4 Ways AP's Can Stay On Top of the Issues

by Brian Dobak
May 31, 2010

"So, if you're sitting up in your office somewhere, how did people think you or others would know? When we didn't know." - MLB Commissioner Bud Selig on his administrations ignorance to steroids in baseball

Whether you’re an Assistant Professional or a Head Professional, you owe it to yourself and your club to be on top of issues. You can do this by being present and available to the employees and members wherever and whenever they are needed. That begins by mastering the issues not just through closed-door meetings and clandestine conversations, but by getting out into the field and talking to people, both your fellow employees and the members and guests you serve. Here are four ways even you as an Assistant Professional can stay on top of the issues:

Study Up

Know the issues facing your club. In most instances this is pretty easy for most HP’s, DOG’s, or GM’s because they are huddled in meetings. As an Assistant Professional, your challenge is being “in the know”. Ask them for a historical background of the club and its membership. Even ask a few members about their own personal history at the club. Let your HP know that you care about the issues and want in on the loop. Make it clear how issues affect you and the rest of the professional staff and what you can learn from being in on the loop. Understand though, that sometimes there are some issues that just can’t be shared with front-line employees. As we speak, your HP is probably sifting through information and putting it into a form that will enable him/her to frame issues, ask questions, and make decisions. Study up and let your HP know that you care, that you want to know what is going on, how you can learn from it, and that you are there to help in any way.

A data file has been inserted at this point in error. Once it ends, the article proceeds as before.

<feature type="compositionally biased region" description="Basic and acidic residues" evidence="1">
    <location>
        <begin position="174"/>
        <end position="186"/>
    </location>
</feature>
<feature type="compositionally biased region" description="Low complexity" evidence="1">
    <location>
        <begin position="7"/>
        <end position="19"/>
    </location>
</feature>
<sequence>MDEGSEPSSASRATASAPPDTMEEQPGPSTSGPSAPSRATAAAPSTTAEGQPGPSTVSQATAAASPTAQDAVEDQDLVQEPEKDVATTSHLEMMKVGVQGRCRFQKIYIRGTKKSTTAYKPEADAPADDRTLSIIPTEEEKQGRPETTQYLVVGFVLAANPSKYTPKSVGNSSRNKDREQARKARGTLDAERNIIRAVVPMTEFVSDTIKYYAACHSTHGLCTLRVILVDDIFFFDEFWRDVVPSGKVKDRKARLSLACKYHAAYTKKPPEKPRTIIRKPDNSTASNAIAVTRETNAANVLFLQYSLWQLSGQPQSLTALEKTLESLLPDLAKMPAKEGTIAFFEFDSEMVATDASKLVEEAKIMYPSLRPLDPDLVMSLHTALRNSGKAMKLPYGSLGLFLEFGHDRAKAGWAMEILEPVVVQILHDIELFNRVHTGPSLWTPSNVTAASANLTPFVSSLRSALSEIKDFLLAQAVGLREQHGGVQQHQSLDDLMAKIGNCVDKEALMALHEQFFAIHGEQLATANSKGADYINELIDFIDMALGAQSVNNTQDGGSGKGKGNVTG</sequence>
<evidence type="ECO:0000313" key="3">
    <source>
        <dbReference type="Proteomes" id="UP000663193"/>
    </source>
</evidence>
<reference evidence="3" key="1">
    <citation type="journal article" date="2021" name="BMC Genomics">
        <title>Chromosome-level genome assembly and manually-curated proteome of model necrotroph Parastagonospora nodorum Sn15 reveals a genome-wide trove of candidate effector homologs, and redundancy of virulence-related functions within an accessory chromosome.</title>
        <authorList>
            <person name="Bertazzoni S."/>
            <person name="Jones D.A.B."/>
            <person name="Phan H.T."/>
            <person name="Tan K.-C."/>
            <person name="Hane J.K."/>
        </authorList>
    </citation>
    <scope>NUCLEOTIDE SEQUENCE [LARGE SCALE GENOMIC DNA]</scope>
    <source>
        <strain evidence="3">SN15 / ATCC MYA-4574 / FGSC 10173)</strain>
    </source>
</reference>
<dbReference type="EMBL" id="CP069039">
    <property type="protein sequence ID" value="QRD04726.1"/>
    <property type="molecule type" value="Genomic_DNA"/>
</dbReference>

Listen

Once you know the background of your club, clarity will come from visiting with key staff members, committee members and general members. Members and guests will tell you in an instant how well, even better how poorly your service is performing for them. Employees, too, when granted permission will talk about what they see and hear. And if they feel safe they may even venture a few suggestions.

Inspect

When Franklin Roosevelt was as an assistant secretary of the Navy in the Woodrow Wilson administration, one of his many responsibilities was to personally inspect ships and ship building facilities. After being crippled by polio, he was not physically able to make the inspections. So, as he moved up the latter as Governor of New York and later President, Roosevelt asked his wife Eleanor to do the dirty work for him by going past the glad-handing and looking behind the fa├žade. It meant visiting factories, inspecting kitchens, and examining the living quarters of workers. For Head Professionals and even Assistant Professionals, it may mean visiting the cart barn, the maintenance facility, the kitchen, the employee break room, talking to members and guests, and personally executing “menial” tasks so you can uncover possible truths about the tasks and the golf operation.

Follow up

There is no use doing your homework if you will not hold people accountable. A former boss of mine is a great leader and a master at following up on details and getting answers from staff to questions he had asked them previously. It is important to act on that information to make certain people follow through on initiatives you have delegated and to which they have committed. As an assistant professional, if you’re responsible for the supervision of the outside services staff, starters, rangers, etc., hold yourself and the team accountable for results and be sure to follow up on a consistent basis because the ones actually doing the tasks will be able to keep you abreast of the issues of that particular oeprational area.

As an Assistant Professional you may not have what you could call a desk, but it still pays to realize this, especially when you’re a HP. "A desk is a dangerous place from which to view the world," wrote novelist John Le Carre. It is important to make the effort to know your people and their issues so that you are aware of what is going on. You cannot know everything, but a leader must know much about important things all of the time. The truth is, if you cling to your desk, you won’t know much. Take it from Bud Selig.